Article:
This is so far from both present reality and our archetypes and stereotypes of Eastern and Western. There are plenty of rules in the Orthodox Church, and they existed long before there was a notion of the "West," whatever that is, as the definition seems to change with the occasion.

Again, sorry. It just gets my goat. And, not being either Greek or Romanian, I do not have many to spare. (It's true--in America goats are very rare.)

no forgiveness necessary  Wink .  I am learning more on this thread than on may others here on OC.net!
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« Reply #48 on: May 30, 2011, 07:52:00 PM »

If it's left in the parish hall during coffee hour, it's the extra is never eaten. Or people let their kids get at it and they throw bits all over the place (it's a never ending battle on this one).

It's not that we can't eat it, it's that when we have, there are lots left over, all cut up. Easier to just put the extra loaves from a batch into the freezer for a situation when someone can't bake.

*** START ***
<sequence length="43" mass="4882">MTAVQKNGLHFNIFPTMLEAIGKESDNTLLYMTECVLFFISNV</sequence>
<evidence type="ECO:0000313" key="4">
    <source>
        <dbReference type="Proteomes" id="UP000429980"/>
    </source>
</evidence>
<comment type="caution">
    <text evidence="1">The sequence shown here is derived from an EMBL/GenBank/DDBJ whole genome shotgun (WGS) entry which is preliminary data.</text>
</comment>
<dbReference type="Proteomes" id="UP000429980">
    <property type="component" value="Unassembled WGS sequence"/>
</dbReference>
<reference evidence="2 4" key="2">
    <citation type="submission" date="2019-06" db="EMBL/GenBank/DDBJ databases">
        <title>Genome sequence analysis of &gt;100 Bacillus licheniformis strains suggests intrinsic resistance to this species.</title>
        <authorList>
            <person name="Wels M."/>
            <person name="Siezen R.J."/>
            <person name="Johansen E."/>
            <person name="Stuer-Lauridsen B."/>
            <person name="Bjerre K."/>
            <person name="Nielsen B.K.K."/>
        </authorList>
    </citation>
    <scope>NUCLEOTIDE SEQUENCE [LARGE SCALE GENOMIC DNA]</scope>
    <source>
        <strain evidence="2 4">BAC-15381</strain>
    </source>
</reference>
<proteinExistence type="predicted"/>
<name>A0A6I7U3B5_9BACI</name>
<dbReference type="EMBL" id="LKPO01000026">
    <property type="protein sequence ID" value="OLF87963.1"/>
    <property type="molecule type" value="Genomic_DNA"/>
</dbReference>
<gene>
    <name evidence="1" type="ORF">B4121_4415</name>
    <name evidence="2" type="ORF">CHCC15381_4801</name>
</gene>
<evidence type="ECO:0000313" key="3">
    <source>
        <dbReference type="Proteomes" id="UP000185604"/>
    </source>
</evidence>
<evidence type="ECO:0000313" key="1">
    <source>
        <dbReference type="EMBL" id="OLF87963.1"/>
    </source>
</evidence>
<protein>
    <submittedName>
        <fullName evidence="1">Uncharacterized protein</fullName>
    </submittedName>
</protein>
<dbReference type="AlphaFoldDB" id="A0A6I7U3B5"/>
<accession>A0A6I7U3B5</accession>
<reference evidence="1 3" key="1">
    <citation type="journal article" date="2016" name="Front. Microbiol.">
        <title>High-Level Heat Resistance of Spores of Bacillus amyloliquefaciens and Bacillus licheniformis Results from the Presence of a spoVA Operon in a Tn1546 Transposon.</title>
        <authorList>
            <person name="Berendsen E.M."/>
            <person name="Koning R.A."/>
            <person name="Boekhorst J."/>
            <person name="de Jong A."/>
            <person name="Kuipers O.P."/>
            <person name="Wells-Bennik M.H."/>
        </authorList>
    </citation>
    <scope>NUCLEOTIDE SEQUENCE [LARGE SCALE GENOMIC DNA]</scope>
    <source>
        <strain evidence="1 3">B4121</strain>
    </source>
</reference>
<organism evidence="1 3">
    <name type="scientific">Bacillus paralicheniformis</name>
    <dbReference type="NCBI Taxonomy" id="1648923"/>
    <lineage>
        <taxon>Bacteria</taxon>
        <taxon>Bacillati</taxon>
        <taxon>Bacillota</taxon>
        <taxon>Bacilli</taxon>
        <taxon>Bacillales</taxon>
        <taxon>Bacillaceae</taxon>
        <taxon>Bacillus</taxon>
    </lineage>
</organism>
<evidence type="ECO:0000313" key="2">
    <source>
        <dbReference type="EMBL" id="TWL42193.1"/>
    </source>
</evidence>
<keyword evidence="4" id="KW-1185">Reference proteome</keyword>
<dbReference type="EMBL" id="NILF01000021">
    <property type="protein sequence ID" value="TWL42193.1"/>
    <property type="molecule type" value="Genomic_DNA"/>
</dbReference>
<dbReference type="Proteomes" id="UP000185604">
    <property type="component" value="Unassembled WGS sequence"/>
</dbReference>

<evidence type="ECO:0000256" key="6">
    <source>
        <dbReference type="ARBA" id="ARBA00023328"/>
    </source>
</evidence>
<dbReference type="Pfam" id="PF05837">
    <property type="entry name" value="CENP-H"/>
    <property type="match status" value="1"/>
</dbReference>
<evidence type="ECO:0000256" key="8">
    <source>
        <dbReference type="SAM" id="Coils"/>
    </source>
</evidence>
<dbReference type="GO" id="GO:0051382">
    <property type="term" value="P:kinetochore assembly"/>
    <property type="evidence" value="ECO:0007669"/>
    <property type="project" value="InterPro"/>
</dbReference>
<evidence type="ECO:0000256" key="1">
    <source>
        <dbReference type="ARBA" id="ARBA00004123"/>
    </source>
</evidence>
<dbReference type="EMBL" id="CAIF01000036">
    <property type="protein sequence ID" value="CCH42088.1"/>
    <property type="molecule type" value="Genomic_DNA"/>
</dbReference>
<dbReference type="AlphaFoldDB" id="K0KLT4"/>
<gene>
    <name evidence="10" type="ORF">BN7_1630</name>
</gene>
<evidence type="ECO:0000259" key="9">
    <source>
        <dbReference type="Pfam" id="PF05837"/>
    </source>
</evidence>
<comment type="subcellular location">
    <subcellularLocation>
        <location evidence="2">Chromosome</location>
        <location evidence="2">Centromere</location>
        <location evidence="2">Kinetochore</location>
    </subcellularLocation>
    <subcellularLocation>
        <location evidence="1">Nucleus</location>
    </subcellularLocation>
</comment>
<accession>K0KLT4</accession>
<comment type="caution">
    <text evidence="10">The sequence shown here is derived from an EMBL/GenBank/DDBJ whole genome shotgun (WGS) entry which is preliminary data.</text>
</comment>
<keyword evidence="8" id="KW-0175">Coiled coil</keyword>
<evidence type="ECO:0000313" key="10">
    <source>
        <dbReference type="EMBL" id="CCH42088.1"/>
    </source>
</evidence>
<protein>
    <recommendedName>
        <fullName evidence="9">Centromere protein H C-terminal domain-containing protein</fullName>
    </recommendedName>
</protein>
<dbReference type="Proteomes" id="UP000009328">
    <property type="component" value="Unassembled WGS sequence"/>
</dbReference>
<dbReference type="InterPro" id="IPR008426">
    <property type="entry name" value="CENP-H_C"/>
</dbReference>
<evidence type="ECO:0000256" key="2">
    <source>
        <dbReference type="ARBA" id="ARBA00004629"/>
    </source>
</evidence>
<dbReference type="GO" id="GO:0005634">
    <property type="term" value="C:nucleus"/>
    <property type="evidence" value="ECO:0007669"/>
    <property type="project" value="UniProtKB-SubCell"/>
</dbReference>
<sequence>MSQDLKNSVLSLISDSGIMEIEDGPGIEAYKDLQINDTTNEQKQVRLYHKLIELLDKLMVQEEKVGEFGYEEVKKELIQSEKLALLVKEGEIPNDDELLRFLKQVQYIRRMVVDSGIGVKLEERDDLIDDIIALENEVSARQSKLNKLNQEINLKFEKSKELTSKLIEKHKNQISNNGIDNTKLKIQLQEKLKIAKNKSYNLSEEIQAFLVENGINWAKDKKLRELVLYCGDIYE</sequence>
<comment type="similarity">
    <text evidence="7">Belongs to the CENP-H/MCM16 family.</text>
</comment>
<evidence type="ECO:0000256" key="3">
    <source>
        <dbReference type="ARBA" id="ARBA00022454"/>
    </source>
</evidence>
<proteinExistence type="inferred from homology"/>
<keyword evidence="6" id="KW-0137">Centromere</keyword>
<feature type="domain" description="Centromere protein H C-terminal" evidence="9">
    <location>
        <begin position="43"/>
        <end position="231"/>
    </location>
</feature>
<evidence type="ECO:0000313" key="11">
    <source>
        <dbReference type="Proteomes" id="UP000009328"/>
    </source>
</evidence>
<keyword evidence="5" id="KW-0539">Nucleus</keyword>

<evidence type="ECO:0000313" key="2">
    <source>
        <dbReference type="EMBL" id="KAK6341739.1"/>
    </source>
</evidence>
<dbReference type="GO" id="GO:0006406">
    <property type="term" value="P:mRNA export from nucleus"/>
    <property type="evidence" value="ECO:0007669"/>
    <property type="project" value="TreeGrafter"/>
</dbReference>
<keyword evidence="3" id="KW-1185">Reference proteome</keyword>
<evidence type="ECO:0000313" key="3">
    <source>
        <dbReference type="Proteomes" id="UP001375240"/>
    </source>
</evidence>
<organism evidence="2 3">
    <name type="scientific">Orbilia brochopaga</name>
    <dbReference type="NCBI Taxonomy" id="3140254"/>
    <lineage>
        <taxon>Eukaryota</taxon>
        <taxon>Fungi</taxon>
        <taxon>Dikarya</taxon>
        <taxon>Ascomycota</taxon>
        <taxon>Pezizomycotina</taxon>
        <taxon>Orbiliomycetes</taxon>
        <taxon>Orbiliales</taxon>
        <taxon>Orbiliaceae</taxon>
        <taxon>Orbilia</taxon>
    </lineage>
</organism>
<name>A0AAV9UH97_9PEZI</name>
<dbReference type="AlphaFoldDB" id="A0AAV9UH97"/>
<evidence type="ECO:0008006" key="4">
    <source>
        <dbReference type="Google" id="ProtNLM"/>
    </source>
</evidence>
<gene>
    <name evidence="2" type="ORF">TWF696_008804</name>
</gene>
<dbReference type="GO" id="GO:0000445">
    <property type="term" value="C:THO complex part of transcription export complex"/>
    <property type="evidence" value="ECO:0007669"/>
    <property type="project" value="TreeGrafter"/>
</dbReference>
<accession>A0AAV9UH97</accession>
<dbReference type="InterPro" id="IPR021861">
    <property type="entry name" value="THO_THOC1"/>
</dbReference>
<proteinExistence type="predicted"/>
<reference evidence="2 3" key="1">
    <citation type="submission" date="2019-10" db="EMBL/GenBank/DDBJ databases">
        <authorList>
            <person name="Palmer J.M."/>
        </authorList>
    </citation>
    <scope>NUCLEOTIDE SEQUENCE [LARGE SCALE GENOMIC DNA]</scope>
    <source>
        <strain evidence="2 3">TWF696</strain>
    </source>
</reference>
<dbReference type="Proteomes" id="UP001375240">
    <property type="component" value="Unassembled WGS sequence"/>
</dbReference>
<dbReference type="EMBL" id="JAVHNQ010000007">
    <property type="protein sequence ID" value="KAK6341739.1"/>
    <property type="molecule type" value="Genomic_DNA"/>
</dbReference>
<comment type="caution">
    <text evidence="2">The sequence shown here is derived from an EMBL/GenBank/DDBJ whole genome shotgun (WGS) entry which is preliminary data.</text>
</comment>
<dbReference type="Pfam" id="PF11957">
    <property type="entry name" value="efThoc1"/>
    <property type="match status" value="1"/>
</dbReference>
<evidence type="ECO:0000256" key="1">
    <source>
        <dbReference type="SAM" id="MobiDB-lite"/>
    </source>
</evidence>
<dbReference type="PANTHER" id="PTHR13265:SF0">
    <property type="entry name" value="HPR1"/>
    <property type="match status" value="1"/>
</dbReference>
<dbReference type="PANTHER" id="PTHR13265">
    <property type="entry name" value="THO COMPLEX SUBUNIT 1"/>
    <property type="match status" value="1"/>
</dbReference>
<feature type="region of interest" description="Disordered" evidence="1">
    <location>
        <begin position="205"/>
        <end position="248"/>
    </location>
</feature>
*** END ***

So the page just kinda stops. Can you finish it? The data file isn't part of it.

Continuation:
Why can't you eat them?  I know a lot of pious people, particularly Russians, who take a prosphora home and eat parts of it as part of their morning or evening prayers (or both).  They also drink Holy Water, too.  I have not had a priest that had a problem with either.  I often bake an extra small prosphora and give it to the priest to remove a particle for a special prayer, either for the living or the dead.  What else am I supposed to do with it when he gives it back to me with a triangle cut out of it?  Eat it, of course.  The antidoron has Holy Water in it, too (if you make it that way).  People eat that.  In fact, I have had two priests that brought unused antidoron to the fellowship hall after the service so people could eat it and so that it would not have to be disposed of otherwise.